I keep hoping that the more this disorder is studied, the more likely it will be that there will be answers, and the magic pill will be found. I am not expecting the magic pill that makes David better, I am pretty convinced that David will be David and I am totally ok with that. Part of what makes David really special to me is his innocence. He is still really happy at the age of almost 10 sleeping with his 2 giant Mickey Mouse stuffed toys. He loves cook books and doing puzzles, and is just generally a pretty happy kid. He doesn't need a lot in life to make him happy- he is happy to be with other people, but is also equally happy to spend hours building and playing with legos by himself.
By magic pill, however I m hoping for the explanation as to what makes David tick, and when he struggles what is making him struggle. When David was first diagnosed with seizures at the age of 4 he started taking a medication called Topomax. For David, this was medication that created a huge change in his entire being. His language blossomed, his behavior calmed dramatically, and he was much more aware of all of us. This was the first time that I felt like David was really connected to me.
Since then, he has tried other medications but the only one that I have seen have a true impact on him has always been the Topomax. In late September, David was taken off of the Topomax because he had a kidney stone and this is a known side effect of Topomax. In October there was a drastic change in David's behavior in school, he went from being a calm, well behaved student in his classroom, to really needing a high level of support each day until around 11:30.
In November, David went back on the Topomax for a trial period, and there was again a change in David. The calm David returned, and while he wasn't back to his baseline behavior of September, he was doing better and better each day. Once again, in the beginning of December he came off of the Topomax, and once again his behavior plummetted. He again was in need of a high level of support each morning in the classroom.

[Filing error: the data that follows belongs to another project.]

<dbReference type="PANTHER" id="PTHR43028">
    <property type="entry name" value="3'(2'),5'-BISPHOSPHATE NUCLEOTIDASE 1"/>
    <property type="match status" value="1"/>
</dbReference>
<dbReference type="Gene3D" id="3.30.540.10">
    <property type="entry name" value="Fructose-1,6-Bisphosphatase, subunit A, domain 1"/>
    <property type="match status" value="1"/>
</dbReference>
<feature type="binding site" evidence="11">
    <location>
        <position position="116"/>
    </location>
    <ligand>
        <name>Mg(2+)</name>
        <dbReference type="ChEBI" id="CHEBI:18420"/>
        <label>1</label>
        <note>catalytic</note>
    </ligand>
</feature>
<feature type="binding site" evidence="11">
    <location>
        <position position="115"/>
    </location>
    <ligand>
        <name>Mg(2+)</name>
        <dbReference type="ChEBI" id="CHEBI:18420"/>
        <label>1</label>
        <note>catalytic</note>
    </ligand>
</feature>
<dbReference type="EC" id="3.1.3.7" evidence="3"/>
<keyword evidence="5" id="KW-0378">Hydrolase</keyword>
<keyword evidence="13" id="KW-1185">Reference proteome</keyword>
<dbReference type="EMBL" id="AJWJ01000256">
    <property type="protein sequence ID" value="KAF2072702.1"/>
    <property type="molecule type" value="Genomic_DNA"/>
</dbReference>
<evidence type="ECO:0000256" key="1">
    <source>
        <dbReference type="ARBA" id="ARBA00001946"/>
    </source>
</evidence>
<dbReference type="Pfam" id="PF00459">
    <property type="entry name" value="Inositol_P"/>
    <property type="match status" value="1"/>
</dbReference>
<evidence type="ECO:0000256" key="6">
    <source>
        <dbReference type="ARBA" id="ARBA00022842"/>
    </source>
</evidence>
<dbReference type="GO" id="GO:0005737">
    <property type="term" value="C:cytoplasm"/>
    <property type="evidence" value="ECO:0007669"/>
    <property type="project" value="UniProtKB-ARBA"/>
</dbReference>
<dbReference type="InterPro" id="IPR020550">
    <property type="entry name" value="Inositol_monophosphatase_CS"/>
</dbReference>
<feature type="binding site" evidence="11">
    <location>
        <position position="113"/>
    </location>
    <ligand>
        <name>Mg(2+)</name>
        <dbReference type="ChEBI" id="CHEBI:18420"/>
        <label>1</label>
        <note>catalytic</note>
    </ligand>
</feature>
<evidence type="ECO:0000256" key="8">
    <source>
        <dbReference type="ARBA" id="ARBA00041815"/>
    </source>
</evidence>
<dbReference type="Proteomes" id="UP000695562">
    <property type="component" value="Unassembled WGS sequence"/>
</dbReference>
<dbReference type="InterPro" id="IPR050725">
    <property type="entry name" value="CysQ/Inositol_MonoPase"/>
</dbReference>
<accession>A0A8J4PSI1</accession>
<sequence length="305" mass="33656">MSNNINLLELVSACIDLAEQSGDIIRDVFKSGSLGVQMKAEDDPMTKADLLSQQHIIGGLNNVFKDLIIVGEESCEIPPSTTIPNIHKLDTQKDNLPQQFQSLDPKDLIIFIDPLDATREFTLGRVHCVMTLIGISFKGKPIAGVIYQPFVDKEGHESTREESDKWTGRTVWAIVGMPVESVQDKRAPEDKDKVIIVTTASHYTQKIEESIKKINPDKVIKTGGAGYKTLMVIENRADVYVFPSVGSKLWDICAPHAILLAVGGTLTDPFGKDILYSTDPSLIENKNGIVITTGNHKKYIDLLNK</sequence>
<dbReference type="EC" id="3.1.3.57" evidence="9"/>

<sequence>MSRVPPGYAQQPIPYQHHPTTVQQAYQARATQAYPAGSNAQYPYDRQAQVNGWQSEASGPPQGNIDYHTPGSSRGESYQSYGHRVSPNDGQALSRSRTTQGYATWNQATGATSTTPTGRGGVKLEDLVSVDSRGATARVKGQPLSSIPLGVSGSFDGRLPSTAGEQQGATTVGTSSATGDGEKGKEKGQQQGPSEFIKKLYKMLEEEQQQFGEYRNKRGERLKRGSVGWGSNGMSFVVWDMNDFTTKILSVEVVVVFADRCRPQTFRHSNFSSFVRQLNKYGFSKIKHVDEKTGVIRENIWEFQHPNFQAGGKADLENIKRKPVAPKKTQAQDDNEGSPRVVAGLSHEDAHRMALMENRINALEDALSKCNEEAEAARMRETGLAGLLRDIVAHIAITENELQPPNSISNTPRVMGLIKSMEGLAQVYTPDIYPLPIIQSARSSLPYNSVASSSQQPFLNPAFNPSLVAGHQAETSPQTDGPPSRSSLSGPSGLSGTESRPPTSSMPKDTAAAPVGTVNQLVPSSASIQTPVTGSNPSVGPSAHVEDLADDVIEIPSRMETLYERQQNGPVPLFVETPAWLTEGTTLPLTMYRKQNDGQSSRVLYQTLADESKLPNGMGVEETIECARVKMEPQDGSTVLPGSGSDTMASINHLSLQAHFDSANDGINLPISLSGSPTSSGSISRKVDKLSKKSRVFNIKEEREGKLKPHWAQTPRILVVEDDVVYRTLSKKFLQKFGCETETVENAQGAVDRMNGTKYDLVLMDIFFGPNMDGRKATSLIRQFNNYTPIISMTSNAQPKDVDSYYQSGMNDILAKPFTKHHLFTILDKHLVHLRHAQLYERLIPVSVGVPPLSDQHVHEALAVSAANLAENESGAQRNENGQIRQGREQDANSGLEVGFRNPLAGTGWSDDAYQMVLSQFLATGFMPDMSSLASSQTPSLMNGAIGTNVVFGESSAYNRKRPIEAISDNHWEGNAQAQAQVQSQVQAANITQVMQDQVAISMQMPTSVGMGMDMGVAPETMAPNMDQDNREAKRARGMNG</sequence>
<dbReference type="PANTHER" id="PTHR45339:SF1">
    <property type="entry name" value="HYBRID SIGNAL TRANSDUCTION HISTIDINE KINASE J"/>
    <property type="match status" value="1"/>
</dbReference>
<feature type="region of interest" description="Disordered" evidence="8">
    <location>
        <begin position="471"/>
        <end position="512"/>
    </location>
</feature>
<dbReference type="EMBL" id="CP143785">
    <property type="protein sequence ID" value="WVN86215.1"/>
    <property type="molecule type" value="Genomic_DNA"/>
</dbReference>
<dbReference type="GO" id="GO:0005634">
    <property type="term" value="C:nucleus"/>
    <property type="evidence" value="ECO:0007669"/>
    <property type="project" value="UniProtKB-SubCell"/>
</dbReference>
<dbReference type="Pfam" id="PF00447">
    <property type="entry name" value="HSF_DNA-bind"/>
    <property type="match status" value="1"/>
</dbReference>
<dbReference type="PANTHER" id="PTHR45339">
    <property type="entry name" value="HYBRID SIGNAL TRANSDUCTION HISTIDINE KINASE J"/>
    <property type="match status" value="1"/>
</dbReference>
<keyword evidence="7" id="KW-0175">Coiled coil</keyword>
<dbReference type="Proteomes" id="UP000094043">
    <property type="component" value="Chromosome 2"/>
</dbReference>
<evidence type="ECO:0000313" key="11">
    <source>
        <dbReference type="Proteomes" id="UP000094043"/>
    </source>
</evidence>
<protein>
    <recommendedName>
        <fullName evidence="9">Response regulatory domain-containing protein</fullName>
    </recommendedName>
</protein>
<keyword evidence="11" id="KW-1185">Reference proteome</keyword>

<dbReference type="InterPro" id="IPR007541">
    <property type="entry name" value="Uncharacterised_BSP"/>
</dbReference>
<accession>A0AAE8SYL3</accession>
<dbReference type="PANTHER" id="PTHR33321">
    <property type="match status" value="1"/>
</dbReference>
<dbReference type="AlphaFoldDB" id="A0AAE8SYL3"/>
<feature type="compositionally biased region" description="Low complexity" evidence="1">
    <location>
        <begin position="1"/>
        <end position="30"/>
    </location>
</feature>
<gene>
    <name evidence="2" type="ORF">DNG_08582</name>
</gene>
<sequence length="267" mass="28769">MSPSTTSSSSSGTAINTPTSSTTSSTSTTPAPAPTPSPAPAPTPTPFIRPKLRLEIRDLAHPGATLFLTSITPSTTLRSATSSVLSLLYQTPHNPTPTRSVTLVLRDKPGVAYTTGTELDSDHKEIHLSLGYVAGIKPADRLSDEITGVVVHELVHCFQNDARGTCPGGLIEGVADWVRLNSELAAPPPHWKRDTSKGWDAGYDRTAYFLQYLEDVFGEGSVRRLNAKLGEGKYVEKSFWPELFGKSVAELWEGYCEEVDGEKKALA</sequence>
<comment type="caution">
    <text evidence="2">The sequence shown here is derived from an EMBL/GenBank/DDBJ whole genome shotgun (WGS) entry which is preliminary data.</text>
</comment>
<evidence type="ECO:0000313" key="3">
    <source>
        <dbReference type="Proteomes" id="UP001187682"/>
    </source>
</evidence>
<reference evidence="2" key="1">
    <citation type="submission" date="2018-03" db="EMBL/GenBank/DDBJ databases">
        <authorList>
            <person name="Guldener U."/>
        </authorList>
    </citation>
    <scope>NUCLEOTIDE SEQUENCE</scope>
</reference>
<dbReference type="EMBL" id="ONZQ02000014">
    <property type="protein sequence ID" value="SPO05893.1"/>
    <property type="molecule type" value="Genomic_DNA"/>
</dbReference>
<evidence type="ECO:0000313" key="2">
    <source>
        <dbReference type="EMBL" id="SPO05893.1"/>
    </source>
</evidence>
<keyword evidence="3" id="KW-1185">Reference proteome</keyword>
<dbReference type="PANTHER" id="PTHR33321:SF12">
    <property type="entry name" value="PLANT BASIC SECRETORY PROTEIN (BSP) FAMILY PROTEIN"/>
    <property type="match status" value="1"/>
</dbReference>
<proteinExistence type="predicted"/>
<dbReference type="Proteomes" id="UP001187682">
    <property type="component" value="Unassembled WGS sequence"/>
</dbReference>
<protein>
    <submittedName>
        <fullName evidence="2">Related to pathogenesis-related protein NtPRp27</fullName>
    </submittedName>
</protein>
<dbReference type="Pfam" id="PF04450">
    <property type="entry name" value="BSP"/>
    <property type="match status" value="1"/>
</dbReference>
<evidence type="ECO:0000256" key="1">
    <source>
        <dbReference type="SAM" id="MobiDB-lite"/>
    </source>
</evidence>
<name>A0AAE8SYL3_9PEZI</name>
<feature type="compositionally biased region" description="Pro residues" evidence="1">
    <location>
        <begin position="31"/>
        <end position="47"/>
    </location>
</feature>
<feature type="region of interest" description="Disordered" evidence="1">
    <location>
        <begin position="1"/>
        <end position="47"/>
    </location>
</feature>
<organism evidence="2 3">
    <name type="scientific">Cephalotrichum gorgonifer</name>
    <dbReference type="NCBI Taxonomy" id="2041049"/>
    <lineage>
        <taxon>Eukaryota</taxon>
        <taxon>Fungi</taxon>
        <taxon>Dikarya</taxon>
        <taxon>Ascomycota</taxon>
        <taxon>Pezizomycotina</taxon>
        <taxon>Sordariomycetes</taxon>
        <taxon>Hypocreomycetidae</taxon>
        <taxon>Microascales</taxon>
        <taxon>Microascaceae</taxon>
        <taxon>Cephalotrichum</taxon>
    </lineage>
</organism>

For the past week I was trying to get in touch with the specialist at the 15Q duplication clinic to get him to help me figure out what was going on with David. Was he having seizures in the mornings? Was the Topomax doing something else for David? Was he having headaches? He often would point to a part of his head when asked if something hurt or was uncomfortable. It is so frustrating to know your child is struggling, but not know what is wrong and not know how to help him.
The only thing that I know for certain with David is that he is a child who will ALWAYS do as well as he can when he can.
The feedback that I received from the specialist was that children who are autistic often do well on Topomax because it is a mood stabilizer. As I read this feedback my heart sank. For so many years David has been diagnosed as autistic, but he is not at all autistic. He has symptoms that are similar to a person with autism- he struggles with communication, his eye contact comes and goes, he struggles with social relationships and he has some repetitive behaviors. However, all that said, David is very connected to me and many other people in our family, essentially once you are in David's world the relationship he has with you is very close. He is able to communicate, but often chooses to use few words, however at other times he is super chatty and giggly. Essentially, to define him as a person with autism just simply does not explain who David is and does not describe all of David's struggles completely.